You Don't Know What You Don't Know

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What Middle-Class Canadians Need To Know

(on matters financial, economic, geopolitical, and societal)


Sukh's Thoughts:
(see below)

I believe that the education system is set up to provide a limited number of university graduates because 70% of the jobs in an economy do not need anything more than a good high school education.


The skills one needs to perform one of these jobs (the 70% not requiring a university education), are adequately, and quite easily, learned with maturity and experience.

The best way to fill this large number of needed jobs is to have people blame themselves for not having done better in school.


Consider what would happen if sufficient resources were directed to ensure that everyone had a realistic chance of graduating with a post-secondary education (of value).  Seventy percent of the needed jobs in the economy would then be filled with disgruntled, "over-qualified/educated" individuals.

It is much more effective to have people blame themselves for not having worked harder in high school, and thankful for the low-paying job they have (a job which the economy needs someone to do).


As a society, we intentionally throw as many distractions as possible at kids to deter them, not only from earning a proper education, but also from developing the ability to think critically. 


Most kids between the ages of 12 to 16 are not mature enough to do what is in their long-run best interest, so unless they have a strong support system at home, the number of kids needed to "effectively" fail is easily achieved.


In South Korea, 60% of high school kids go on to complete a university degree.  Then there are not enough jobs for all these highly-educated individuals.  China and India (and many other nations) have the same problem. 


When educated people are "forced" to take jobs similar to those less educated, while they see a small number of peers, with the same level of education, get few higher-paying "good" jobs, the resentment that builds up can be very destructive for a society and result in severe social unrest.  Especially if the reality is that only those with connections get the good jobs (which is highly likely to be the case).

This is why I believe we will never see significant improvements in the education outcomes for First Nations children.  If this were to be achieved, parents across the country would demand similar improvements from the education system at large (we would then achieve education outcomes similar to those in South Korea).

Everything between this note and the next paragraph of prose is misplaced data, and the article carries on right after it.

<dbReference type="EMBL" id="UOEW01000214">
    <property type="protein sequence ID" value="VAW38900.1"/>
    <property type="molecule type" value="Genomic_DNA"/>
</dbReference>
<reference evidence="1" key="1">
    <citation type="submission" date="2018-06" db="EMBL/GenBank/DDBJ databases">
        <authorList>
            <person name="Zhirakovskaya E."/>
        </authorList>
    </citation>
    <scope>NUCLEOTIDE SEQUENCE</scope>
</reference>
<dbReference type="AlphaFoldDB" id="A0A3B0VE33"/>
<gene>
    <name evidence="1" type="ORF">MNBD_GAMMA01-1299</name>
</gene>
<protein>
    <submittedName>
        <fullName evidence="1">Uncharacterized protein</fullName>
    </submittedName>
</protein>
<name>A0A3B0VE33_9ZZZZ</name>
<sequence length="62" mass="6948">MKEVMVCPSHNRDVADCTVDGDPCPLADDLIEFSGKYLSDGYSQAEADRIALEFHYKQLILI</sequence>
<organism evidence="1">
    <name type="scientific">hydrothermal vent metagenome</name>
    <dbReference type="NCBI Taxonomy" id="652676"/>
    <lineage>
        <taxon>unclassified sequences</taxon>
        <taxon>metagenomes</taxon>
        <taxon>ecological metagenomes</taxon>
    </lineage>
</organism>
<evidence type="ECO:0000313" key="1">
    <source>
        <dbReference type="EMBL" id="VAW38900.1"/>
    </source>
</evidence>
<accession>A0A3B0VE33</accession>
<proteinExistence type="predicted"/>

Unfortunately, in managing a society, and an economy, that is not a strategically smart thing to do.  So, even though much politically-correct lip-service will be expended to appease the public at large, no real change will result, and people will continue to "effectively" fail, and blame themselves for their lot in life.  The system needs, and demands, this to be.

This has been our reality over the last 40 years (much longer for First Nations).  My hope is that in an era of abundance, education (and society as a whole) will benefit incredibly.

The reality is, education does make us better people (especially the humanities).  Why Liberal Arts Matter - Fareed Zakaria (click to open link to a great explanation)

Books I Recommend (my top 27)

"Books serve to show a man that those original thoughts of his aren't very new after all." - Abraham Lincoln


Fault Lines - Raghuram Rajan

Exorbitant Privilege - Barry Eichengreen

The Benefit and the  Burden - Bruce Bartlett

Pax Americana - Ronald Steel

The End of the Free Market - Ian Bremmer

The Collapse of Globalism - John Raulston Saul

The Crisis of Capitalist Democracy - Richard Posner

The Price of Civilization - Jeffery Sachs

The Self-Made Myth - Brian Miller and Mike Lapham

Age of Turbulence - Alan Greenspan

Aftershock - Robert Reich

The Making of Global Capitalism - Leo Panitch and Sam Gindin

The Shock Doctrine - Naomi Klein

Hegemony or Survival - Noam Chomsky

Confessions of an Economic Hit Man - John Perkins

America's Secret War - George Friedman

False Profits - Dean Baker

The New Golden Age - Ravi Batra

Red Capitalism - Carl E. Walter and Fraser J.T. Howie

5 Public Philosophies of Walter Lippmann - Benjamin F. Wright (summarizes Lippmann's work - I agree more with Lippmann than with Wright's critique)

Civilization and its Discontents - Sigmund Freud

The General Theory of Employment, Interest, and Money - John Maynard Keynes

The Prince - Niccolo Machiavelli

Propaganda - Edward Bernays

Man's Search for Meaning - Viktor Frankl

Philosophy - The Complete Idiiot's Guide - Jay Stevenson



Articles I Recommend (linked):